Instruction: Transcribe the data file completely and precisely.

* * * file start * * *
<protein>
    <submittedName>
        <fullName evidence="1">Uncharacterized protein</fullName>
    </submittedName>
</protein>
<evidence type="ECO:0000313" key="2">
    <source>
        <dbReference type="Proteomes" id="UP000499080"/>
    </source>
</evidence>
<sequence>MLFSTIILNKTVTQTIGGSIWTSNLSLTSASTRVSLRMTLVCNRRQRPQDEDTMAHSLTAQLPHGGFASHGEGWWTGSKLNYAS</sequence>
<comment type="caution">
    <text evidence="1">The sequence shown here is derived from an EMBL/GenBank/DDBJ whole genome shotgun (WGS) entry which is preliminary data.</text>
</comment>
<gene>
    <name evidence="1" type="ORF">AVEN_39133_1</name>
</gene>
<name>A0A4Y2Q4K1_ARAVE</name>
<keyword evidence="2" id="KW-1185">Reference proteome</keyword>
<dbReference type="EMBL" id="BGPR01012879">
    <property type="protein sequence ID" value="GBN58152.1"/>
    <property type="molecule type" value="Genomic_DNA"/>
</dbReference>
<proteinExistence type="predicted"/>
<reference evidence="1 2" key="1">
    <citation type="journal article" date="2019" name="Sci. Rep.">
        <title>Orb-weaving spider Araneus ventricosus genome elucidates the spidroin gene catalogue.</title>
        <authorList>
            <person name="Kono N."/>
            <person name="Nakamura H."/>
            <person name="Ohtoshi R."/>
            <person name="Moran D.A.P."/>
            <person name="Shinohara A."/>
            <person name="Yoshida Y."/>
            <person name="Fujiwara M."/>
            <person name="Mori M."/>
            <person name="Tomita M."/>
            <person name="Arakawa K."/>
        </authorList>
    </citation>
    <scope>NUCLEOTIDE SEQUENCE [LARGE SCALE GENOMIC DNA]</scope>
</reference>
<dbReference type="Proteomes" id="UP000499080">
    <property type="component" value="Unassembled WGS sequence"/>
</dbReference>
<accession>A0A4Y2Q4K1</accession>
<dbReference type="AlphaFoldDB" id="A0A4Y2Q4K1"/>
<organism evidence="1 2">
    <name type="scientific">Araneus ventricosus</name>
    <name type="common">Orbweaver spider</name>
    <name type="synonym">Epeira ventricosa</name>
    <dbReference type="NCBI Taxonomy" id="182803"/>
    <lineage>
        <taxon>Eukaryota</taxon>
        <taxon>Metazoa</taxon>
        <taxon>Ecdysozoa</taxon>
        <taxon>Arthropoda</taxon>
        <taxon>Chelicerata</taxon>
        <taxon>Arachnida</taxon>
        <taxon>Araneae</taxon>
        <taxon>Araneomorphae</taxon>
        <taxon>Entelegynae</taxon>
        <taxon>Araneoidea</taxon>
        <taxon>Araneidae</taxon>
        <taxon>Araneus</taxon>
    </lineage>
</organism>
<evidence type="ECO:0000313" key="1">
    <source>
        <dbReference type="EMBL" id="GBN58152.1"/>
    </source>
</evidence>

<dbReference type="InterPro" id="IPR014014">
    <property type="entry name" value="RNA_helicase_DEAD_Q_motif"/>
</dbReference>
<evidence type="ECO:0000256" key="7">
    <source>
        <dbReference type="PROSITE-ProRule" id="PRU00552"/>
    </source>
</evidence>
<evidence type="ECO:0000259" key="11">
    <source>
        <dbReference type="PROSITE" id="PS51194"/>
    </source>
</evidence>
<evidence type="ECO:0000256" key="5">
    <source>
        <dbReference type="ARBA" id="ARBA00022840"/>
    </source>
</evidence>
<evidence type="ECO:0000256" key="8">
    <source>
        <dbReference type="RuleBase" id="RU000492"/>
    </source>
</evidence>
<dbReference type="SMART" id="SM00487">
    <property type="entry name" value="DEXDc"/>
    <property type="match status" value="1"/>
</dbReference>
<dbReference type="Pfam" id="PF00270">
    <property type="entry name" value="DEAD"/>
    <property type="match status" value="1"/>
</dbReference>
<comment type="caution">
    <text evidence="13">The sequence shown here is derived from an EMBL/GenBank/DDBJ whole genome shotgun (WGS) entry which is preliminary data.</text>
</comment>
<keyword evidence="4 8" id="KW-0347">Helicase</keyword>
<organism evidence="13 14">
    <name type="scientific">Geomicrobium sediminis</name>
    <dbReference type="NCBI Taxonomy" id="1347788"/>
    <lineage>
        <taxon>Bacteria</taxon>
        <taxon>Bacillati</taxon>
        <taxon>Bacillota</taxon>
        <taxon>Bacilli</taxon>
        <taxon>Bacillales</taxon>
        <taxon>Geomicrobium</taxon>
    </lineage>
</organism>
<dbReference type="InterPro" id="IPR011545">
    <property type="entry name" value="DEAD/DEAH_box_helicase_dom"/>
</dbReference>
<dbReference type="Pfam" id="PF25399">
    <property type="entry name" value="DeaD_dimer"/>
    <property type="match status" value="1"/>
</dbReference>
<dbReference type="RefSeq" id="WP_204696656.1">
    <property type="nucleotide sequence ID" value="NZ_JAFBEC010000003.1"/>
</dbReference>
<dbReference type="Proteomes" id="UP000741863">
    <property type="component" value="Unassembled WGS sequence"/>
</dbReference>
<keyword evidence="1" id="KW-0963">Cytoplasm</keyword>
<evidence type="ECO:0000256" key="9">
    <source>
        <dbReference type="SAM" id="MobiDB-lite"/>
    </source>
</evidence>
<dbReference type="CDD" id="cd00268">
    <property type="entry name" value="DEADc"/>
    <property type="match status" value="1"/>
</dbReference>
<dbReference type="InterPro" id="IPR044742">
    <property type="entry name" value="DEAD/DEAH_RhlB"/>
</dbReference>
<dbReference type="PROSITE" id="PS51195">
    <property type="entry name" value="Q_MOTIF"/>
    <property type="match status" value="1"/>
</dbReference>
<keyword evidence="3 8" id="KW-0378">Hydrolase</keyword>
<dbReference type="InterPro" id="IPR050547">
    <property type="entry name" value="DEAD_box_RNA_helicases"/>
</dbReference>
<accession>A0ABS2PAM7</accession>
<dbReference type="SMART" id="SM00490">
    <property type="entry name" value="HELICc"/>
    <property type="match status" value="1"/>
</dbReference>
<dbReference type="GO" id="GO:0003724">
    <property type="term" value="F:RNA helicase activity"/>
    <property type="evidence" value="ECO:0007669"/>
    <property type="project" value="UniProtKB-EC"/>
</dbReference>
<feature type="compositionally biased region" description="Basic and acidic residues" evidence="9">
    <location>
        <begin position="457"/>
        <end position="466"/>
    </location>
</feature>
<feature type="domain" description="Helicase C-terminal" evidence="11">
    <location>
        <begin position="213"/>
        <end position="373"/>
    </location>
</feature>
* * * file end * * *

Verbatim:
<protein>
    <submittedName>
        <fullName evidence="1">Uncharacterized protein</fullName>
    </submittedName>
</protein>
<evidence type="ECO:0000313" key="2">
    <source>
        <dbReference type="Proteomes" id="UP000499080"/>
    </source>
</evidence>
<sequence>MLFSTIILNKTVTQTIGGSIWTSNLSLTSASTRVSLRMTLVCNRRQRPQDEDTMAHSLTAQLPHGGFASHGEGWWTGSKLNYAS</sequence>
<comment type="caution">
    <text evidence="1">The sequence shown here is derived from an EMBL/GenBank/DDBJ whole genome shotgun (WGS) entry which is preliminary data.</text>
</comment>
<gene>
    <name evidence="1" type="ORF">AVEN_39133_1</name>
</gene>
<name>A0A4Y2Q4K1_ARAVE</name>
<keyword evidence="2" id="KW-1185">Reference proteome</keyword>
<dbReference type="EMBL" id="BGPR01012879">
    <property type="protein sequence ID" value="GBN58152.1"/>
    <property type="molecule type" value="Genomic_DNA"/>
</dbReference>
<proteinExistence type="predicted"/>
<reference evidence="1 2" key="1">
    <citation type="journal article" date="2019" name="Sci. Rep.">
        <title>Orb-weaving spider Araneus ventricosus genome elucidates the spidroin gene catalogue.</title>
        <authorList>
            <person name="Kono N."/>
            <person name="Nakamura H."/>
            <person name="Ohtoshi R."/>
            <person name="Moran D.A.P."/>
            <person name="Shinohara A."/>
            <person name="Yoshida Y."/>
            <person name="Fujiwara M."/>
            <person name="Mori M."/>
            <person name="Tomita M."/>
            <person name="Arakawa K."/>
        </authorList>
    </citation>
    <scope>NUCLEOTIDE SEQUENCE [LARGE SCALE GENOMIC DNA]</scope>
</reference>
<dbReference type="Proteomes" id="UP000499080">
    <property type="component" value="Unassembled WGS sequence"/>
</dbReference>
<accession>A0A4Y2Q4K1</accession>
<dbReference type="AlphaFoldDB" id="A0A4Y2Q4K1"/>
<organism evidence="1 2">
    <name type="scientific">Araneus ventricosus</name>
    <name type="common">Orbweaver spider</name>
    <name type="synonym">Epeira ventricosa</name>
    <dbReference type="NCBI Taxonomy" id="182803"/>
    <lineage>
        <taxon>Eukaryota</taxon>
        <taxon>Metazoa</taxon>
        <taxon>Ecdysozoa</taxon>
        <taxon>Arthropoda</taxon>
        <taxon>Chelicerata</taxon>
        <taxon>Arachnida</taxon>
        <taxon>Araneae</taxon>
        <taxon>Araneomorphae</taxon>
        <taxon>Entelegynae</taxon>
        <taxon>Araneoidea</taxon>
        <taxon>Araneidae</taxon>
        <taxon>Araneus</taxon>
    </lineage>
</organism>
<evidence type="ECO:0000313" key="1">
    <source>
        <dbReference type="EMBL" id="GBN58152.1"/>
    </source>
</evidence>

<dbReference type="InterPro" id="IPR014014">
    <property type="entry name" value="RNA_helicase_DEAD_Q_motif"/>
</dbReference>
<evidence type="ECO:0000256" key="7">
    <source>
        <dbReference type="PROSITE-ProRule" id="PRU00552"/>
    </source>
</evidence>
<evidence type="ECO:0000259" key="11">
    <source>
        <dbReference type="PROSITE" id="PS51194"/>
    </source>
</evidence>
<evidence type="ECO:0000256" key="5">
    <source>
        <dbReference type="ARBA" id="ARBA00022840"/>
    </source>
</evidence>
<evidence type="ECO:0000256" key="8">
    <source>
        <dbReference type="RuleBase" id="RU000492"/>
    </source>
</evidence>
<dbReference type="SMART" id="SM00487">
    <property type="entry name" value="DEXDc"/>
    <property type="match status" value="1"/>
</dbReference>
<dbReference type="Pfam" id="PF00270">
    <property type="entry name" value="DEAD"/>
    <property type="match status" value="1"/>
</dbReference>
<comment type="caution">
    <text evidence="13">The sequence shown here is derived from an EMBL/GenBank/DDBJ whole genome shotgun (WGS) entry which is preliminary data.</text>
</comment>
<keyword evidence="4 8" id="KW-0347">Helicase</keyword>
<organism evidence="13 14">
    <name type="scientific">Geomicrobium sediminis</name>
    <dbReference type="NCBI Taxonomy" id="1347788"/>
    <lineage>
        <taxon>Bacteria</taxon>
        <taxon>Bacillati</taxon>
        <taxon>Bacillota</taxon>
        <taxon>Bacilli</taxon>
        <taxon>Bacillales</taxon>
        <taxon>Geomicrobium</taxon>
    </lineage>
</organism>
<dbReference type="InterPro" id="IPR011545">
    <property type="entry name" value="DEAD/DEAH_box_helicase_dom"/>
</dbReference>
<dbReference type="Pfam" id="PF25399">
    <property type="entry name" value="DeaD_dimer"/>
    <property type="match status" value="1"/>
</dbReference>
<dbReference type="RefSeq" id="WP_204696656.1">
    <property type="nucleotide sequence ID" value="NZ_JAFBEC010000003.1"/>
</dbReference>
<dbReference type="Proteomes" id="UP000741863">
    <property type="component" value="Unassembled WGS sequence"/>
</dbReference>
<keyword evidence="1" id="KW-0963">Cytoplasm</keyword>
<evidence type="ECO:0000256" key="9">
    <source>
        <dbReference type="SAM" id="MobiDB-lite"/>
    </source>
</evidence>
<dbReference type="CDD" id="cd00268">
    <property type="entry name" value="DEADc"/>
    <property type="match status" value="1"/>
</dbReference>
<dbReference type="InterPro" id="IPR044742">
    <property type="entry name" value="DEAD/DEAH_RhlB"/>
</dbReference>
<dbReference type="PROSITE" id="PS51195">
    <property type="entry name" value="Q_MOTIF"/>
    <property type="match status" value="1"/>
</dbReference>
<keyword evidence="3 8" id="KW-0378">Hydrolase</keyword>
<dbReference type="InterPro" id="IPR050547">
    <property type="entry name" value="DEAD_box_RNA_helicases"/>
</dbReference>
<accession>A0ABS2PAM7</accession>
<dbReference type="SMART" id="SM00490">
    <property type="entry name" value="HELICc"/>
    <property type="match status" value="1"/>
</dbReference>
<dbReference type="GO" id="GO:0003724">
    <property type="term" value="F:RNA helicase activity"/>
    <property type="evidence" value="ECO:0007669"/>
    <property type="project" value="UniProtKB-EC"/>
</dbReference>
<feature type="compositionally biased region" description="Basic and acidic residues" evidence="9">
    <location>
        <begin position="457"/>
        <end position="466"/>
    </location>
</feature>
<feature type="domain" description="Helicase C-terminal" evidence="11">
    <location>
        <begin position="213"/>
        <end position="373"/>
    </location>
</feature>